Antisemitism on American Soil


Morgan Fuerstenberg Graphic

When people think of antisemitism, they often think of concentration camps, gas chambers or Anne Frank hiding in an attic. Antisemitism has for many people become a dark stain on history that the world has moved past; however, antisemitism is still extremely prevalent, even in America. 

The very first concentration camp was opened in Dachau, Germany on March 22, 1933. By May 9, 1945, the last standing concentration camp in Germany was liberated. In those 12 years, 1 month, 2 weeks and 4 days, over 6 million Jewish people were murdered, with over 11 million others held in captivity. 

After the events of World War II and the Holocaust, a spotlight was put on the antisemitic rhetoric used in Nazi Germany which led to one of the most horrific genocides in the contemporary world. 

Rhetoric and propaganda used by the Nazi party during World War II can be generalized to a few key points. One was claiming Jews were “an inferior race,” so Germans who married and had children with Jewish people were weakening Germany.

Another point, as Nazis tried to convince the German populous, was that Jews were “greedy” and “money-hungry” due to a surge in Jewish-owned businesses and banks in the decades prior. The goal of the Nazi party was to isolate and dehumanize Jewish people so they could facilitate mass incarceration and genocide of Jews.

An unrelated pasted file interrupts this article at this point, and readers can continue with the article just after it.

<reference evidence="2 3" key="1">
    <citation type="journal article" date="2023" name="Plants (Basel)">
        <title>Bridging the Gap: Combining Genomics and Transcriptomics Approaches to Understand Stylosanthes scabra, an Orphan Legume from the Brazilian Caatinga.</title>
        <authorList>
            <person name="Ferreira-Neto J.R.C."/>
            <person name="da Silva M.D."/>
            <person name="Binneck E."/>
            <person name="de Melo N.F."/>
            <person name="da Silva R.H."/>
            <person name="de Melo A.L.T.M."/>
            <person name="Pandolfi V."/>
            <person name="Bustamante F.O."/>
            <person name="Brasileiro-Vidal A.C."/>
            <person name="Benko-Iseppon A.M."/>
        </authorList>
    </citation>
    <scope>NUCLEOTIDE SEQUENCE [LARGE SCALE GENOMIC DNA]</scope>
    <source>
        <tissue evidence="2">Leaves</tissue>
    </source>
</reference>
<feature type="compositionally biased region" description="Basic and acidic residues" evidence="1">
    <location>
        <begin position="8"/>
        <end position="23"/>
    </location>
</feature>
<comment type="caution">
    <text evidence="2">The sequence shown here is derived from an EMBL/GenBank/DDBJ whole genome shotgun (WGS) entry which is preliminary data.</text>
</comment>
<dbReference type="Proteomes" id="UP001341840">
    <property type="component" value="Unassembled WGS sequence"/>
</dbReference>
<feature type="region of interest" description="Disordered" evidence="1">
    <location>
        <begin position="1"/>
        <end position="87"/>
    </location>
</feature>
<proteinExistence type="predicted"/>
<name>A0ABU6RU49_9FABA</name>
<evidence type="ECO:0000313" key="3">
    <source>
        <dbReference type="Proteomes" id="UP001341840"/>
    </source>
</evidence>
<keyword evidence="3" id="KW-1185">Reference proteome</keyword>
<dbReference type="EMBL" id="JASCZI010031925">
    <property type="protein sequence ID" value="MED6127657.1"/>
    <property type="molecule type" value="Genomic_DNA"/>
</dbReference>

The misinformation and propaganda spread by the Nazi party are still affecting the lives of Jewish people today, even in places like America. 

Post-World War II, antisemitism had declined in the United States. However, in the past decade, the use of antisemitic rhetoric in America has skyrocketed. 

In August 2017, a group called “Unite the Right” held a rally in Charlottesville, Virginia. The protesters held signs and chanted, “Jews will not replace us!” due to the belief of The Great Replacement Theory which stems from the unfounded belief that Jewish people are trying to replace all the white people in America. 

In October 2019, members of a synagogue in Pittsburgh, PA were victims of gun violence in which 11 Jewish people were shot and killed by a gunman, fueled by the online conspiracy that Jews were the reason so many migrant caravans were coming into America. 

According to a study done by the FBI, Jewish people make up 54.9% of all religious-based hate crimes. As recent as 2021, law enforcement has monitored an extreme increase in attacks in prominent Jewish areas, such as Crown Heights and Williamsburg, Brooklyn. 

A nation that was founded on the core values of religious freedom should be horrified by the rising rates in religious based hate crimes. However, antisemitic rhetoric is so ingrained in the everyday lives of Americans that people either do not care, or they do not realize the effect that it has. 

America is now a place where middle schoolers joke about how people’s grandparents should have been gassed. Jokes about “greedy Jews” are now an everyday occurrence in social media forums. The use of antisemitic rhetoric has become so commonplace that many people do not immediately identify it when they see it. 

It is a dangerous and deadly rhetoric that has already impacted the lives of so many Jewish Americans.